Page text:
It isn’t new — just repackaged. In the days before credit cards made consumer spending go crazy, and debit cards weren’t even invented yet, the idea of “buy now, pay later” was known as ‘Layaway.”
Some might remember. Parents dutifully visited the department store once a month to pay on items that were taken off the shelf and set aside just for them. When their item was paid in full, they could take it home for keeps. Many a Christmas present was once procured this way. At the time, it was a revolutionary idea that added purchasing power to many households and opened up possibilities previously out of reach for middle and lower incomes.
It was a good idea. And it still is. Layaway prevented people from amassing credit card debt or paying interest charges. But you had to be patient. Paying off that purchase could take months. Nowadays we’re not accustomed to waiting for anything. And department stores don’t have space or labor to spare on storing everyone’s reserved purchases.
Today’s reworked version of “buy now, pay later” has one important difference: you get your goods right now. It’s preferable to credit card methods since you avoid interest or other fees if paid off on time. With online shopping’s remastered “buy now, pay later” concept, your transaction is divvied up into four equal payments so you don’t have the full burden of cost up front.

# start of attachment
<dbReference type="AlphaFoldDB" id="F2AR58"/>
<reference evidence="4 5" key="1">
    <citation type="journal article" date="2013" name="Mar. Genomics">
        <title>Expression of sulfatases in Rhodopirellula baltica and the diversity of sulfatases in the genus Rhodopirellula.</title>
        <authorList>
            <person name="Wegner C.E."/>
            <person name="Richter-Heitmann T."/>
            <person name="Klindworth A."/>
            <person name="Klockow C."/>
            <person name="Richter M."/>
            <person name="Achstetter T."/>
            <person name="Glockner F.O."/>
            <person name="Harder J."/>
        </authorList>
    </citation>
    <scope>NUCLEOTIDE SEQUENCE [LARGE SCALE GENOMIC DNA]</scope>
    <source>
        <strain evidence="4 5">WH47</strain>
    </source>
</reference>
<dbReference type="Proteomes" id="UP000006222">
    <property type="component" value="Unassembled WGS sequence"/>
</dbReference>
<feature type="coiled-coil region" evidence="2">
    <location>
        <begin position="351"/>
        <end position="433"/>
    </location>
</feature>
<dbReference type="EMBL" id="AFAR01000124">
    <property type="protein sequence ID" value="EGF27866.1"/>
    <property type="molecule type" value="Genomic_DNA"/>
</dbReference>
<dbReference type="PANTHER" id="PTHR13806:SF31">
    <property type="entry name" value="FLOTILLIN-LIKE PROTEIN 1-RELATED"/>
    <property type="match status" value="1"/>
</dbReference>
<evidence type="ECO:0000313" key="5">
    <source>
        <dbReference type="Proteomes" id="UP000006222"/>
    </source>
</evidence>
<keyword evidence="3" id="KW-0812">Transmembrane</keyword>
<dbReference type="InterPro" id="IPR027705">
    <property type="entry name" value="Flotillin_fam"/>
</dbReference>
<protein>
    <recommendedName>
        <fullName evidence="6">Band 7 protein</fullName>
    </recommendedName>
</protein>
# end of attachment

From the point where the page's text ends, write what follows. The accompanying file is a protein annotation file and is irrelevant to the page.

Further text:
The concept plays well into the younger set’s stigma for credit cards and their antipathy toward debt. It speaks to concerns about employment uncertainty during COVID (who wants to run up big bills?) and caters to the increased time people have spent browsing online while locked in. The easy payment terms are an ingenious way to encourage consumer spending — just think how much easier it is now to buy those designer shoes you admired — which is beneficial for retail. All these factors add up to create the perfect storm for the latest buy now, pay later profile. And it just might be the biggest emerging trend in e-commerce in 2021.
While buy now, pay later is showing promising results in converting shopping carts into orders, there are both benefits and challenges for retailers and providers that should be considered. Read more about the pluses and the pitfalls you should be aware of, as e-commerce outlets rush to join the wave of this mounting consumer trend: